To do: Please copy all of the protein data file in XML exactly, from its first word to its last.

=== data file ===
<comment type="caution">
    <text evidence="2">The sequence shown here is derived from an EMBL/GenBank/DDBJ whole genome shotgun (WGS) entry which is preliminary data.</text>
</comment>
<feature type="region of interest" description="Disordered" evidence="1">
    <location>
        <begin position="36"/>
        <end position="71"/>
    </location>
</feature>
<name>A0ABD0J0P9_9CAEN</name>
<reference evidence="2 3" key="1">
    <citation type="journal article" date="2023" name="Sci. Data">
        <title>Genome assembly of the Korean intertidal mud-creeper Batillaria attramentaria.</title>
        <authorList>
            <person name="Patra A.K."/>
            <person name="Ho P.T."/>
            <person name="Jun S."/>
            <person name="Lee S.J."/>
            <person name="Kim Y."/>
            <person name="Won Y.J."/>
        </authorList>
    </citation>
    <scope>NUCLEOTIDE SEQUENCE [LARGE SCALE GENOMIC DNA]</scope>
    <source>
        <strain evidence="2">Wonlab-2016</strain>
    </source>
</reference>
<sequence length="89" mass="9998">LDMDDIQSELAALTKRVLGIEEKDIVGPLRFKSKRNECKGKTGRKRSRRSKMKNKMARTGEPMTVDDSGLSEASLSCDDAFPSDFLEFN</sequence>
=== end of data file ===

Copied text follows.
<comment type="caution">
    <text evidence="2">The sequence shown here is derived from an EMBL/GenBank/DDBJ whole genome shotgun (WGS) entry which is preliminary data.</text>
</comment>
<feature type="region of interest" description="Disordered" evidence="1">
    <location>
        <begin position="36"/>
        <end position="71"/>
    </location>
</feature>
<name>A0ABD0J0P9_9CAEN</name>
<reference evidence="2 3" key="1">
    <citation type="journal article" date="2023" name="Sci. Data">
        <title>Genome assembly of the Korean intertidal mud-creeper Batillaria attramentaria.</title>
        <authorList>
            <person name="Patra A.K."/>
            <person name="Ho P.T."/>
            <person name="Jun S."/>
            <person name="Lee S.J."/>
            <person name="Kim Y."/>
            <person name="Won Y.J."/>
        </authorList>
    </citation>
    <scope>NUCLEOTIDE SEQUENCE [LARGE SCALE GENOMIC DNA]</scope>
    <source>
        <strain evidence="2">Wonlab-2016</strain>
    </source>
</reference>
<sequence length="89" mass="9998">LDMDDIQSELAALTKRVLGIEEKDIVGPLRFKSKRNECKGKTGRKRSRRSKMKNKMARTGEPMTVDDSGLSEASLSCDDAFPSDFLEFN</sequence>